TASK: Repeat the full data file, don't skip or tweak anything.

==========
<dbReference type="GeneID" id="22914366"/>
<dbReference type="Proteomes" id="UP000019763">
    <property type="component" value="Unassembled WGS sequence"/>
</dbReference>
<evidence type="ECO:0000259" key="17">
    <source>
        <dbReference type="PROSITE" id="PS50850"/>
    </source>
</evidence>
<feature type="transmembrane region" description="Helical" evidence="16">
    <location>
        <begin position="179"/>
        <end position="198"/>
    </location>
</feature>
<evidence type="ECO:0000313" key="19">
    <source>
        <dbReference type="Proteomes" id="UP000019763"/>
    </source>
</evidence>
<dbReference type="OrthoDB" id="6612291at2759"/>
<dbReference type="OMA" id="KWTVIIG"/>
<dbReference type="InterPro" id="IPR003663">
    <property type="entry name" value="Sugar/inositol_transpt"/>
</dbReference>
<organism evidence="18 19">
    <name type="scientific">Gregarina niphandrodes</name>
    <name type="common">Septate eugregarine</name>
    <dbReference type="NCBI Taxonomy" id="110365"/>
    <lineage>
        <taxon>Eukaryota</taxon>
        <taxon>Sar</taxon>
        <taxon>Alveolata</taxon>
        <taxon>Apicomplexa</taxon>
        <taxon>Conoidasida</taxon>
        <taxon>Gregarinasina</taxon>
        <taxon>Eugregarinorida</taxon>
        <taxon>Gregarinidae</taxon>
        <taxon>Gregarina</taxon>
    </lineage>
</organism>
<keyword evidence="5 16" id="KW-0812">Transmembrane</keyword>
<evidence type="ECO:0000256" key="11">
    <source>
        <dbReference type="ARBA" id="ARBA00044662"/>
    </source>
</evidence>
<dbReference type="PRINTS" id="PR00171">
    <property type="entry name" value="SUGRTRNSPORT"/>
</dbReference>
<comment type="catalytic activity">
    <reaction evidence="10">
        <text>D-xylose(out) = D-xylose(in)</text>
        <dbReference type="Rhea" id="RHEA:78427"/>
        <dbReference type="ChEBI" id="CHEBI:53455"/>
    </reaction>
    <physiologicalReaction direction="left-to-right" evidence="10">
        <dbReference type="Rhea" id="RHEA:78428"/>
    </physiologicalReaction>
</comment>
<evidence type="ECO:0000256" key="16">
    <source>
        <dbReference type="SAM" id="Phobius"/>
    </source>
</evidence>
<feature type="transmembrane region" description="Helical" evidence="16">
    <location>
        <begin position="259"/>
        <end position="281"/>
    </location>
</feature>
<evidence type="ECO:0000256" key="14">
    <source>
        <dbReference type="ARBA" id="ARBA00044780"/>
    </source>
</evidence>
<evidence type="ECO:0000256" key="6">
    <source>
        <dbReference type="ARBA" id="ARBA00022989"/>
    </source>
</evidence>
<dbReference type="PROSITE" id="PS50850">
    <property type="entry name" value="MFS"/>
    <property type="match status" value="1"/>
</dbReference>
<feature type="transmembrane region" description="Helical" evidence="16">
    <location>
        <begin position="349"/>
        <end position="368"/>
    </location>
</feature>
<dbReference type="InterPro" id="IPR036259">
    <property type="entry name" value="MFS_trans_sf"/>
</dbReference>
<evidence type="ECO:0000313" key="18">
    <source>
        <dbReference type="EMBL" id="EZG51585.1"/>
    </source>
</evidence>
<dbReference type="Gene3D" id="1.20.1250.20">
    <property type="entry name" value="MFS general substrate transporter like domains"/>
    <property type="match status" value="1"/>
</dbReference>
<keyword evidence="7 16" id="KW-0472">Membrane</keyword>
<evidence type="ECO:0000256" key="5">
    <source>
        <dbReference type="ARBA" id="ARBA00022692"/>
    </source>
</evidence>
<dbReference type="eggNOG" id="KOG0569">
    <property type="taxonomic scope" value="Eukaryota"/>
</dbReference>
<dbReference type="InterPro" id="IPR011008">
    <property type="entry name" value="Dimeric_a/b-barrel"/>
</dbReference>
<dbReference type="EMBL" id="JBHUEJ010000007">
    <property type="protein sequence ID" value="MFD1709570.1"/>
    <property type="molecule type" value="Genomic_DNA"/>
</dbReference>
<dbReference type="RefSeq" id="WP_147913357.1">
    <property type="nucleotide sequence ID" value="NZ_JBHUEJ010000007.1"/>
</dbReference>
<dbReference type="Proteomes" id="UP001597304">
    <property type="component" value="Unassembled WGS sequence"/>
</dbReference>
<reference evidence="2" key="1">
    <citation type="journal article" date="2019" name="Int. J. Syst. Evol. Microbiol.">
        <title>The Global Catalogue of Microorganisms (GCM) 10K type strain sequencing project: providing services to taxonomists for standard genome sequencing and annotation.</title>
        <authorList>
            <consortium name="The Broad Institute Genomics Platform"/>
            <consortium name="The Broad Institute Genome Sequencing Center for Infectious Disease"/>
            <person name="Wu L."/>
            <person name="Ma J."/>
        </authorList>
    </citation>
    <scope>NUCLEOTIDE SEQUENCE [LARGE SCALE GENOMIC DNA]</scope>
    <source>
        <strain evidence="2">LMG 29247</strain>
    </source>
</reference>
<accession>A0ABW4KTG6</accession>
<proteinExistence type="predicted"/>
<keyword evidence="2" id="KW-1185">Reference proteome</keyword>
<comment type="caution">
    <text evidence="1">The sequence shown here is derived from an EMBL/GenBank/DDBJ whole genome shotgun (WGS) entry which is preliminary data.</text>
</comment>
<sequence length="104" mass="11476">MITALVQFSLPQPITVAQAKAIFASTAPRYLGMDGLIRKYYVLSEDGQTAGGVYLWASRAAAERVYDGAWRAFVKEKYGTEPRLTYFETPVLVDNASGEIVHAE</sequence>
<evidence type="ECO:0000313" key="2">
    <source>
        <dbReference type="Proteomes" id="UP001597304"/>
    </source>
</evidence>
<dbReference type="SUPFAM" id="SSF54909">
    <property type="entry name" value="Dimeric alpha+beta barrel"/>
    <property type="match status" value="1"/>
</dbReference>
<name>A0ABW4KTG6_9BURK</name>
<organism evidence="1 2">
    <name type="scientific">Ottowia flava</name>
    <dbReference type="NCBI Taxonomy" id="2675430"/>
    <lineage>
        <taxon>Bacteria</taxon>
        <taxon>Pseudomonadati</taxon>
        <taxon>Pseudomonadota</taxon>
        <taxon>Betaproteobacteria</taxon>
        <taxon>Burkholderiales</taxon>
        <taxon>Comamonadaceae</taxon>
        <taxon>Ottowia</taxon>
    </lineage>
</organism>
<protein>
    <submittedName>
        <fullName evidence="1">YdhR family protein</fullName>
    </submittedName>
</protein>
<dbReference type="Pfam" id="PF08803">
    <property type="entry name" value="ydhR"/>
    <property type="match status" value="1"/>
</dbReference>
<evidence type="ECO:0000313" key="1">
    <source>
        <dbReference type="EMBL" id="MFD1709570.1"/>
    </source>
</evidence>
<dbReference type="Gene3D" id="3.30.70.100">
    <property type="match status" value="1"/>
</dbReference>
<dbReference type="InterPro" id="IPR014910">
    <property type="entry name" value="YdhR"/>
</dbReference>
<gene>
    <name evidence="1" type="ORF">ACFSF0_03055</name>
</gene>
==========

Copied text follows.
<dbReference type="GeneID" id="22914366"/>
<dbReference type="Proteomes" id="UP000019763">
    <property type="component" value="Unassembled WGS sequence"/>
</dbReference>
<evidence type="ECO:0000259" key="17">
    <source>
        <dbReference type="PROSITE" id="PS50850"/>
    </source>
</evidence>
<feature type="transmembrane region" description="Helical" evidence="16">
    <location>
        <begin position="179"/>
        <end position="198"/>
    </location>
</feature>
<evidence type="ECO:0000313" key="19">
    <source>
        <dbReference type="Proteomes" id="UP000019763"/>
    </source>
</evidence>
<dbReference type="OrthoDB" id="6612291at2759"/>
<dbReference type="OMA" id="KWTVIIG"/>
<dbReference type="InterPro" id="IPR003663">
    <property type="entry name" value="Sugar/inositol_transpt"/>
</dbReference>
<organism evidence="18 19">
    <name type="scientific">Gregarina niphandrodes</name>
    <name type="common">Septate eugregarine</name>
    <dbReference type="NCBI Taxonomy" id="110365"/>
    <lineage>
        <taxon>Eukaryota</taxon>
        <taxon>Sar</taxon>
        <taxon>Alveolata</taxon>
        <taxon>Apicomplexa</taxon>
        <taxon>Conoidasida</taxon>
        <taxon>Gregarinasina</taxon>
        <taxon>Eugregarinorida</taxon>
        <taxon>Gregarinidae</taxon>
        <taxon>Gregarina</taxon>
    </lineage>
</organism>
<keyword evidence="5 16" id="KW-0812">Transmembrane</keyword>
<evidence type="ECO:0000256" key="11">
    <source>
        <dbReference type="ARBA" id="ARBA00044662"/>
    </source>
</evidence>
<dbReference type="PRINTS" id="PR00171">
    <property type="entry name" value="SUGRTRNSPORT"/>
</dbReference>
<comment type="catalytic activity">
    <reaction evidence="10">
        <text>D-xylose(out) = D-xylose(in)</text>
        <dbReference type="Rhea" id="RHEA:78427"/>
        <dbReference type="ChEBI" id="CHEBI:53455"/>
    </reaction>
    <physiologicalReaction direction="left-to-right" evidence="10">
        <dbReference type="Rhea" id="RHEA:78428"/>
    </physiologicalReaction>
</comment>
<evidence type="ECO:0000256" key="16">
    <source>
        <dbReference type="SAM" id="Phobius"/>
    </source>
</evidence>
<feature type="transmembrane region" description="Helical" evidence="16">
    <location>
        <begin position="259"/>
        <end position="281"/>
    </location>
</feature>
<evidence type="ECO:0000256" key="14">
    <source>
        <dbReference type="ARBA" id="ARBA00044780"/>
    </source>
</evidence>
<evidence type="ECO:0000256" key="6">
    <source>
        <dbReference type="ARBA" id="ARBA00022989"/>
    </source>
</evidence>
<dbReference type="PROSITE" id="PS50850">
    <property type="entry name" value="MFS"/>
    <property type="match status" value="1"/>
</dbReference>
<feature type="transmembrane region" description="Helical" evidence="16">
    <location>
        <begin position="349"/>
        <end position="368"/>
    </location>
</feature>
<dbReference type="InterPro" id="IPR036259">
    <property type="entry name" value="MFS_trans_sf"/>
</dbReference>
<evidence type="ECO:0000313" key="18">
    <source>
        <dbReference type="EMBL" id="EZG51585.1"/>
    </source>
</evidence>
<dbReference type="Gene3D" id="1.20.1250.20">
    <property type="entry name" value="MFS general substrate transporter like domains"/>
    <property type="match status" value="1"/>
</dbReference>
<keyword evidence="7 16" id="KW-0472">Membrane</keyword>
<evidence type="ECO:0000256" key="5">
    <source>
        <dbReference type="ARBA" id="ARBA00022692"/>
    </source>
</evidence>
<dbReference type="eggNOG" id="KOG0569">
    <property type="taxonomic scope" value="Eukaryota"/>
</dbReference>
<dbReference type="InterPro" id="IPR011008">
    <property type="entry name" value="Dimeric_a/b-barrel"/>
</dbReference>
<dbReference type="EMBL" id="JBHUEJ010000007">
    <property type="protein sequence ID" value="MFD1709570.1"/>
    <property type="molecule type" value="Genomic_DNA"/>
</dbReference>
<dbReference type="RefSeq" id="WP_147913357.1">
    <property type="nucleotide sequence ID" value="NZ_JBHUEJ010000007.1"/>
</dbReference>
<dbReference type="Proteomes" id="UP001597304">
    <property type="component" value="Unassembled WGS sequence"/>
</dbReference>
<reference evidence="2" key="1">
    <citation type="journal article" date="2019" name="Int. J. Syst. Evol. Microbiol.">
        <title>The Global Catalogue of Microorganisms (GCM) 10K type strain sequencing project: providing services to taxonomists for standard genome sequencing and annotation.</title>
        <authorList>
            <consortium name="The Broad Institute Genomics Platform"/>
            <consortium name="The Broad Institute Genome Sequencing Center for Infectious Disease"/>
            <person name="Wu L."/>
            <person name="Ma J."/>
        </authorList>
    </citation>
    <scope>NUCLEOTIDE SEQUENCE [LARGE SCALE GENOMIC DNA]</scope>
    <source>
        <strain evidence="2">LMG 29247</strain>
    </source>
</reference>
<accession>A0ABW4KTG6</accession>
<proteinExistence type="predicted"/>
<keyword evidence="2" id="KW-1185">Reference proteome</keyword>
<comment type="caution">
    <text evidence="1">The sequence shown here is derived from an EMBL/GenBank/DDBJ whole genome shotgun (WGS) entry which is preliminary data.</text>
</comment>
<sequence length="104" mass="11476">MITALVQFSLPQPITVAQAKAIFASTAPRYLGMDGLIRKYYVLSEDGQTAGGVYLWASRAAAERVYDGAWRAFVKEKYGTEPRLTYFETPVLVDNASGEIVHAE</sequence>
<evidence type="ECO:0000313" key="2">
    <source>
        <dbReference type="Proteomes" id="UP001597304"/>
    </source>
</evidence>
<dbReference type="SUPFAM" id="SSF54909">
    <property type="entry name" value="Dimeric alpha+beta barrel"/>
    <property type="match status" value="1"/>
</dbReference>
<name>A0ABW4KTG6_9BURK</name>
<organism evidence="1 2">
    <name type="scientific">Ottowia flava</name>
    <dbReference type="NCBI Taxonomy" id="2675430"/>
    <lineage>
        <taxon>Bacteria</taxon>
        <taxon>Pseudomonadati</taxon>
        <taxon>Pseudomonadota</taxon>
        <taxon>Betaproteobacteria</taxon>
        <taxon>Burkholderiales</taxon>
        <taxon>Comamonadaceae</taxon>
        <taxon>Ottowia</taxon>
    </lineage>
</organism>
<protein>
    <submittedName>
        <fullName evidence="1">YdhR family protein</fullName>
    </submittedName>
</protein>
<dbReference type="Pfam" id="PF08803">
    <property type="entry name" value="ydhR"/>
    <property type="match status" value="1"/>
</dbReference>
<evidence type="ECO:0000313" key="1">
    <source>
        <dbReference type="EMBL" id="MFD1709570.1"/>
    </source>
</evidence>
<dbReference type="Gene3D" id="3.30.70.100">
    <property type="match status" value="1"/>
</dbReference>
<dbReference type="InterPro" id="IPR014910">
    <property type="entry name" value="YdhR"/>
</dbReference>
<gene>
    <name evidence="1" type="ORF">ACFSF0_03055</name>
</gene>